University of Toronto Ph.D. Student Wins the 2002 Nevada Medal for Distinguished Graduate Student Paper

University of Toronto Ph.D. Student Wins the 2002 Nevada Medal for Distinguished Graduate Student Paper

"Kyle Stanish, a doctoral student in the Civil Engineering Department at the University of Toronto, Canada, is the recipient of the 2002 Nevada Medal for Distinguished Graduate Student Paper in Bridge Engineering," Professor M. Saiidi of the Civil Engineering Department at the University of Nevada, Reno announced recently.

Stanish is working under the direction of Professors Doug Hooton and Michael Thomas of the University of Toronto. His paper was selected among the 2002 entries, several of which were judged to be of high technical merit and meeting or exceeding the quality of journal articles. Evaluators were from a group of internationally recognized authorities in bridge research and design. The award includes a plaque, an engraved 14-K gold pin, and a $1,000 check. The funding for the award is provided through an endowment established by Simon Wong Engineering of San Diego, California. Mr. Wong, the founder and the president of the firm, completed a BSCE ('79) and an MSCE ('84) degree in civil engineering at the University of Nevada, Reno.

The title of Stanish's paper was "Migration of Chloride Ions on Concrete." The systematic, sound, and logical approach taken in the paper to address this important topic that can have a pronounced effect on durability of concrete bridges are some of the features of the article that were noted by the reviewers.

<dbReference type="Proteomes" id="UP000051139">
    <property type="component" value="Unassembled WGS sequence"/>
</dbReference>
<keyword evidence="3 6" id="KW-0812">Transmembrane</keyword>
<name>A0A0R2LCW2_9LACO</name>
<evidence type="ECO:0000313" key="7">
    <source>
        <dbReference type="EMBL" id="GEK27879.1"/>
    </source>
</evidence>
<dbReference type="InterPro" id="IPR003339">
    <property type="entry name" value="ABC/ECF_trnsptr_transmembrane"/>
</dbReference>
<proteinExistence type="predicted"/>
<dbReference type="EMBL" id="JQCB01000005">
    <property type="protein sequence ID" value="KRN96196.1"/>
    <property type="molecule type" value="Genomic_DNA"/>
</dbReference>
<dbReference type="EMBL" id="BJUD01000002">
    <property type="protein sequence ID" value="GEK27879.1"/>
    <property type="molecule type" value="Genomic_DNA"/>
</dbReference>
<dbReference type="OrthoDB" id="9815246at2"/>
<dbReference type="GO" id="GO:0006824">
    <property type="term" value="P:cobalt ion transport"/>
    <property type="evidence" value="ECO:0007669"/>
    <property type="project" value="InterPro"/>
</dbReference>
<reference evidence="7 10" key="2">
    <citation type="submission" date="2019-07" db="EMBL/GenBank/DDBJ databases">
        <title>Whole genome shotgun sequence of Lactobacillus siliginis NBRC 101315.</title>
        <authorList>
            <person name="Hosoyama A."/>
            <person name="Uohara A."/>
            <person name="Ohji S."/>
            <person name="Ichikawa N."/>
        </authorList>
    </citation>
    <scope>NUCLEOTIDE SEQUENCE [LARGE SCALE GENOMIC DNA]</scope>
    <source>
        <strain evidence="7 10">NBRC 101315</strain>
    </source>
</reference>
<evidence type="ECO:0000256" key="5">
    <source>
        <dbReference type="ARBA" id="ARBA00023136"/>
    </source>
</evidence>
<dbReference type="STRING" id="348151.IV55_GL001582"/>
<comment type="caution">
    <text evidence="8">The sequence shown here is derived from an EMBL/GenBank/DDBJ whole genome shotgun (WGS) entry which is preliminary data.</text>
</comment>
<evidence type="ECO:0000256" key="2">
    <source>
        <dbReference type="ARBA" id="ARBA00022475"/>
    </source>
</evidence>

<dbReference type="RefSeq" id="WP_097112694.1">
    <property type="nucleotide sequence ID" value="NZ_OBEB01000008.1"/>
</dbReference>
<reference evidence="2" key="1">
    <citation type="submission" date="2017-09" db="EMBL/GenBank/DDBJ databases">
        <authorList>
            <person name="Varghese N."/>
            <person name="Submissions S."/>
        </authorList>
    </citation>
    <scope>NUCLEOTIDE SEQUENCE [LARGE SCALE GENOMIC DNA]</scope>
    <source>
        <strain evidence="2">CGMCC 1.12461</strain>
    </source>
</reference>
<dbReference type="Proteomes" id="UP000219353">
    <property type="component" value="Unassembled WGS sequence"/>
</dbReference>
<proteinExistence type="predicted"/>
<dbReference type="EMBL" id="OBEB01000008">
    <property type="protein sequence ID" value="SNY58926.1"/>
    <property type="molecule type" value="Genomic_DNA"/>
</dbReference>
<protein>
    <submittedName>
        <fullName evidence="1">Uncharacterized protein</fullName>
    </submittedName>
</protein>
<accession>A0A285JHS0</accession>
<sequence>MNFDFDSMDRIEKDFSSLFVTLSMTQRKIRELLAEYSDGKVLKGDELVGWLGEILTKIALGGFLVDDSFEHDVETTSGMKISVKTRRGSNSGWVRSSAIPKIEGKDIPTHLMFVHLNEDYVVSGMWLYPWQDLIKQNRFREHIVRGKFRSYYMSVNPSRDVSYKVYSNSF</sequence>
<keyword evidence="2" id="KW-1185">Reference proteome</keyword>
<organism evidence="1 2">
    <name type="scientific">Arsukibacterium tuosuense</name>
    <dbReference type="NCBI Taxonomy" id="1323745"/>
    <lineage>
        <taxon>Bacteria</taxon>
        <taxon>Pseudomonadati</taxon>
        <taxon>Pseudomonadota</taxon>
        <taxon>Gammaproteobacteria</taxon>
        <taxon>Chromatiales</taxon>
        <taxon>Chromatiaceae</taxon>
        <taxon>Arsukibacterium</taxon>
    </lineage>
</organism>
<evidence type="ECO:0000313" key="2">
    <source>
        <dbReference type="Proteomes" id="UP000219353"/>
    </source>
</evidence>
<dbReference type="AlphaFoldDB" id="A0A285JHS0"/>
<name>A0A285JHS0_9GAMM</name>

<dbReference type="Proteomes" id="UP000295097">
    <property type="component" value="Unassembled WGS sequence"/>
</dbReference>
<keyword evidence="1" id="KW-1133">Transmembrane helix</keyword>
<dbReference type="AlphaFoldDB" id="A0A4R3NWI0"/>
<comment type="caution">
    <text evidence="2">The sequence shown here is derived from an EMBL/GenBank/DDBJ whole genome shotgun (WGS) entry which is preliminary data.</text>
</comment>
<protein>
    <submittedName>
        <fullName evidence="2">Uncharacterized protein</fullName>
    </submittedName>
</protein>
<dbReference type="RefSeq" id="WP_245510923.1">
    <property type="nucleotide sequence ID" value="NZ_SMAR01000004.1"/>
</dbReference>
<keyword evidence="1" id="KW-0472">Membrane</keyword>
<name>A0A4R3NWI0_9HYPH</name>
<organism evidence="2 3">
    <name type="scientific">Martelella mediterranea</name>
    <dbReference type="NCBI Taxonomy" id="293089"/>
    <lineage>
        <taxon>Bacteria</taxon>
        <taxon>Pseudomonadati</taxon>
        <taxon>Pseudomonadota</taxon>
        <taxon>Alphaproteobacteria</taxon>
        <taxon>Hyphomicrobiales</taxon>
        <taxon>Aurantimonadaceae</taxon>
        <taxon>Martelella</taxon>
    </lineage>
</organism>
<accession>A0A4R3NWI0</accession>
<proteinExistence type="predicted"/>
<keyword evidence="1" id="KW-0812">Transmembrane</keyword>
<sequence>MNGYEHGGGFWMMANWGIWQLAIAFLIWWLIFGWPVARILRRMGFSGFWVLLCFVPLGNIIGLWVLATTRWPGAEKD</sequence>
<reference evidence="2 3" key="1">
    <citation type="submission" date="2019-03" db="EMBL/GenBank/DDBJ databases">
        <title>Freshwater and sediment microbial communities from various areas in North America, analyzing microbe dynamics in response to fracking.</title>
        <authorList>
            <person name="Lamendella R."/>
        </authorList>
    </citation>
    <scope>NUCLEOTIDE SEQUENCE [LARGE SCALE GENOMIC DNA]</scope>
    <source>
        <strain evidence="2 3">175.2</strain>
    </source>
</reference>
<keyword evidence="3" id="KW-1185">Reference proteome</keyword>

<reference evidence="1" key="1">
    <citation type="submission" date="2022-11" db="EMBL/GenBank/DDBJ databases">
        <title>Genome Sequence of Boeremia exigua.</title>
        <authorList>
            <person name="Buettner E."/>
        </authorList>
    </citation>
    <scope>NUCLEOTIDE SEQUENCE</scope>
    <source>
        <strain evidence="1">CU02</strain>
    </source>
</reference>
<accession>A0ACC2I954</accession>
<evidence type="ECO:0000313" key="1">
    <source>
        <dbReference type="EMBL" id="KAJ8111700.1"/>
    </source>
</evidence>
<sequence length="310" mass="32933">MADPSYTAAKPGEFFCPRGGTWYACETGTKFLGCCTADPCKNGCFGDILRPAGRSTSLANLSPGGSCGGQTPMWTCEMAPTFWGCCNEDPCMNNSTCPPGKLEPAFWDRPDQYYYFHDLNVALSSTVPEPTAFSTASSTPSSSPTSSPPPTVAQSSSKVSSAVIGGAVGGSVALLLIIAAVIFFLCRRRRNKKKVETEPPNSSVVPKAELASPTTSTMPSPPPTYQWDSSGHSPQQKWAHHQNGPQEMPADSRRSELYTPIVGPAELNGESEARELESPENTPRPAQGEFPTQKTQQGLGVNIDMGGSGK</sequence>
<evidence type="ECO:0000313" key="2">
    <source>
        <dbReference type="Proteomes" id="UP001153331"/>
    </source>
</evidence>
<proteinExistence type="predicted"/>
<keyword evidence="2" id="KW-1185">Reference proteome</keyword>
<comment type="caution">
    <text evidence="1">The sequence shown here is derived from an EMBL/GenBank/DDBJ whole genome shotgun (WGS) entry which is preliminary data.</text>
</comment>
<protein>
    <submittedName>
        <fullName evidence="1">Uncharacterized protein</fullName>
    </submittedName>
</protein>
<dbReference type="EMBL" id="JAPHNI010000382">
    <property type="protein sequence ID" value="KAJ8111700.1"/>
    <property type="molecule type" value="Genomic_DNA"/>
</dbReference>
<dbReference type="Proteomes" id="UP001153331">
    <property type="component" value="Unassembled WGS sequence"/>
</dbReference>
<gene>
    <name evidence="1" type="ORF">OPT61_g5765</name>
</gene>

"The design and construction of durable, safe and aesthetically pleasing bridges is a topic that has captured the imagination of not just civil engineers, but the public at large," said Stanish. "It is often through its bridges that a city is known, for example the Golden Gate Bridge in San Francisco, or the Confederation Bridge in Prince Edward Island. I am glad to be able to contribute some part to improving the construction of these monuments."

Stanish plans to continue his work with the ultimate goal of encouraging the production of durable and economical structures.

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